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Officers' Quarters: Guild transfer anxiety

Scott Andrews
Every Monday, Scott Andrews contributes Officers' Quarters, a column about the ins and outs of guild leadership. He is the author of The Guild Leader's Handbook, available from No Starch Press.

One of the biggest decisions a guild can make these days is whether to stay on a struggling server or transfer to a new realm. The risks are substantial, and the benefits aren't guaranteed. This week, one guild member is asking for advice about transfers and also about whether or not to accept a promotion to raid leader.

Hey Scott,

Recently our guild hit a fairly major bump and we're attempting to sort everything out. While I have no doubt that we as a guild will make it though and continue back to HM progression; its a excruciating slow process recruiting and we are losing players who are impatient to continue raiding the way they like . . .

It was decided that as we were not picking up recruits on our server, and that our guild had obtained a reputation as a guild that gears players for the top 200 guilds while just being short of it ourselves. While we know we would lose some of our good players who have ties to the server, it was decided mostly by top officers that our guild should server transfer to a higher populated realm. In addition from the enthusiasm of those same officers it seems as if this is something that will happen.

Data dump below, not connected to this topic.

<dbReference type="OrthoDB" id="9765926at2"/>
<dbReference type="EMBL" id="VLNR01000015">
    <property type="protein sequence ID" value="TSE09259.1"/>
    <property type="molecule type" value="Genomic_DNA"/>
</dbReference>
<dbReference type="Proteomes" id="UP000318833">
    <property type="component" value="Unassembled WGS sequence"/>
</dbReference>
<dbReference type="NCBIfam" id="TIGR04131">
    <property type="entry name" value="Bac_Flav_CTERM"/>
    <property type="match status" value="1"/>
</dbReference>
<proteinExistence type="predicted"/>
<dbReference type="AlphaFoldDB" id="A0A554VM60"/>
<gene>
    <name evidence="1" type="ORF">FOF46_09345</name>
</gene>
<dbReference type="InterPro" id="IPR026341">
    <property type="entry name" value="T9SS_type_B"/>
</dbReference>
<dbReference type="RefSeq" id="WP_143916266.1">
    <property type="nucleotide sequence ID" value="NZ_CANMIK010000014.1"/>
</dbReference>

Hence my email, I foresee a couple problems with switching servers and was wondering if you had tips of your own to solve some. Namely, that switching servers won't bring in the players we need, the server isn't set in stone quite yet but I fear that switching to a new server might not resolve the core issue: our lack of players.

Secondly; because of my great performance and preparedness over the last few months, the officer core wants to promote me to a raid leading position. While they seem confident in my ability I find myself doubting if I can really step up to the position and accomplish everything that is required of a good raid leader. Especially leading the raid through the encounter and calling out abilities and cooldowns.

I appreciate any help or advice you can give,

Best Regards

One Incredibly Worried Mage